<strong>Virtues:</strong> The 17th Century daughter of the Chief Powhatan is Disney's first historically based Princess. She's brave and adventurous, and despite how corny that 'Colors of the Wind' song is, Pocahontas follows her heart to aid and then love Captain John Smith. <strong>Flaws:</strong> We'd love to rank Pocahontas higher, but the movie is controversial and riddled with inaccuracies, so we suggest supplementing the movie with books about the Native American princess or waiting until the kids are old enough to see Terrence Malick's "The New World."
<strong>Virtues:</strong> She fearlessly disguises herself as a boy in order to take her father's place in the army. As a conscript, she trains as fiercely as her male cohorts and proves herself without revealing her true identity. Since at one point she's deemed unfit for marriage, she finds her worth in helping her family and country. Of course, eventually Mulan does find love -- with a commanding officer who understands her abilities as a warrior. <strong>Flaws</strong>: It's a shame Mulan is one of the underrated princesses, because she rocks. Her only flaw is that she had to deceive those around her about who she really was to serve in the Imperial army.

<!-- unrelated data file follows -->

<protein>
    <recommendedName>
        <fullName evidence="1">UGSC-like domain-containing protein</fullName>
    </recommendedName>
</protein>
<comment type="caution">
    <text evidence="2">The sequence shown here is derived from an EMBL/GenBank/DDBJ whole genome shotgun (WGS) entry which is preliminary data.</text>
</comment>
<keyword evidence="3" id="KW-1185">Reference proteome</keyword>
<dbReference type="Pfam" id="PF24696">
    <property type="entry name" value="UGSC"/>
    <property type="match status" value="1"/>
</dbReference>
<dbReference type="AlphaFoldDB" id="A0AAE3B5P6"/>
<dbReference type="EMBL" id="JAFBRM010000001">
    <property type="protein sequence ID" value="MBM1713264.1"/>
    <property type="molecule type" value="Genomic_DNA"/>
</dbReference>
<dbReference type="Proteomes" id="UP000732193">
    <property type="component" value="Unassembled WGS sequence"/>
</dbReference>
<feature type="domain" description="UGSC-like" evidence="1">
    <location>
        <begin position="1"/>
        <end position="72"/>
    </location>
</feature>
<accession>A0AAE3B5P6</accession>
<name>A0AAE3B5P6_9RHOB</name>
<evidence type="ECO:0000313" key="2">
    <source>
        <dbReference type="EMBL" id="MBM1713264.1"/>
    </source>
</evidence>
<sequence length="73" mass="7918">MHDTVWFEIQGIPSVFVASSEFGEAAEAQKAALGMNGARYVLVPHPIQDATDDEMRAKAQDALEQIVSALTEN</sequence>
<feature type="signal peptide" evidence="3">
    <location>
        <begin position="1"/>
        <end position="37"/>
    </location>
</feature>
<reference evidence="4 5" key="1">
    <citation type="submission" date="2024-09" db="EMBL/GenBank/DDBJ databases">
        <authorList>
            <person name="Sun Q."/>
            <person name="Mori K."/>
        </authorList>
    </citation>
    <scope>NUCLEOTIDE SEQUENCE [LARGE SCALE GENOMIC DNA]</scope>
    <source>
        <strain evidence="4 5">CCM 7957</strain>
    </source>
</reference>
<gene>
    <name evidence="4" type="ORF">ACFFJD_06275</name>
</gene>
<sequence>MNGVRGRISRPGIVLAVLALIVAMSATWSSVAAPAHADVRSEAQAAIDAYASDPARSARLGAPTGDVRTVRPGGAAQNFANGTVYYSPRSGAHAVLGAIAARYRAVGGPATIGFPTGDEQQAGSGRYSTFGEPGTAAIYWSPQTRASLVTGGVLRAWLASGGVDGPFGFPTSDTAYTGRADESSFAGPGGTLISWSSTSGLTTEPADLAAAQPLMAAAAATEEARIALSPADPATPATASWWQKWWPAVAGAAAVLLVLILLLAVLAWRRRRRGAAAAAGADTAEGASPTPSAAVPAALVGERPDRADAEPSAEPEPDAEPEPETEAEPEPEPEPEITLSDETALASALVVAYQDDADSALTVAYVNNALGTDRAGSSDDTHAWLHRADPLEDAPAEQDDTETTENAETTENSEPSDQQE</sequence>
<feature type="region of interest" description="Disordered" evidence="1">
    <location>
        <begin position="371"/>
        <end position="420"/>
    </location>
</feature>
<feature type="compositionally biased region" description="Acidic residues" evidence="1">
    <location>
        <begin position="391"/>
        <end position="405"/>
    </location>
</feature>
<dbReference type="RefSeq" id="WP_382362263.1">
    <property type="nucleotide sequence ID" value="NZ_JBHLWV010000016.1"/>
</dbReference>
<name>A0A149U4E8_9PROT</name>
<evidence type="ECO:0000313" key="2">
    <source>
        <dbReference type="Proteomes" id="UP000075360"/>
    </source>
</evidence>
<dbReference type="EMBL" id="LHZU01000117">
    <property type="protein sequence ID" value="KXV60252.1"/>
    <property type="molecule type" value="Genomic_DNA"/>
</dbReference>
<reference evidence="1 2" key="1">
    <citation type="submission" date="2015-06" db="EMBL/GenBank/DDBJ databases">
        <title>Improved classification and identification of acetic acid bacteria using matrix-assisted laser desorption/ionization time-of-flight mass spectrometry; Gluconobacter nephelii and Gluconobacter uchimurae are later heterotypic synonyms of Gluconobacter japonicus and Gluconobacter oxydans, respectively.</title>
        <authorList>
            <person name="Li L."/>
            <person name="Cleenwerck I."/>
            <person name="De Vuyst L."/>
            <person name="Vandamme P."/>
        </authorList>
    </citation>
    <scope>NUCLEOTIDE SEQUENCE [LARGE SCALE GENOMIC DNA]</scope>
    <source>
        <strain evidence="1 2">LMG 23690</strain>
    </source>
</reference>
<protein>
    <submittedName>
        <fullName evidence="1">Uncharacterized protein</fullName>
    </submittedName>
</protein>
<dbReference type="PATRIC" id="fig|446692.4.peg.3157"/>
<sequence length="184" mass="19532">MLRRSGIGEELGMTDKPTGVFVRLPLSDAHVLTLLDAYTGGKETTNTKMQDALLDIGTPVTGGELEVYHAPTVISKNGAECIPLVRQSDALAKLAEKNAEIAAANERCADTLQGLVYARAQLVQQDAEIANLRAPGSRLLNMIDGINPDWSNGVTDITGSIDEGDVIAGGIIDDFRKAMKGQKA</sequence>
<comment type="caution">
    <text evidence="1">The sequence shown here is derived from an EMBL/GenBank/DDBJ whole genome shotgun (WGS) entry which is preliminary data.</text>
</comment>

Tiana ("The Princess and the Frog")
<strong>Virtues</strong>: Now here's a princess with ambition. She's hard working and is determined to earn enough money to start her own restaurant -- a dream of hers passed down from her late father. She's intelligent and self-possessed, and even when she agrees to kiss the frog -- and subsequently becomes one -- never loses sight of herself. <strong>Flaws:</strong> She might be the only princess who waits a beat too long to admit that she's fallen in love. But again, it's fine with us, because she gets her man AND her dream restaurant!
<strong>Virtues:</strong> She's fiercely protective, powerful and loyal. When Eugene needs to be saved, she doesn't hesitate to rescue him with a toss of her long and magical hair. She's willing to sacrifice her happiness to ensure her dangerous "Mother" doesn't harm Eugene. Rapunzel also falls in love based on character and not status, since Eugene is a reformed thief, not a prince. She sees the best in people, even those who are labeled outcasts or misfits. <strong>Flaws:</strong> Having been imprisoned in a tower for her entire life, Rapunzel is understandably naïve, but that's not her fault.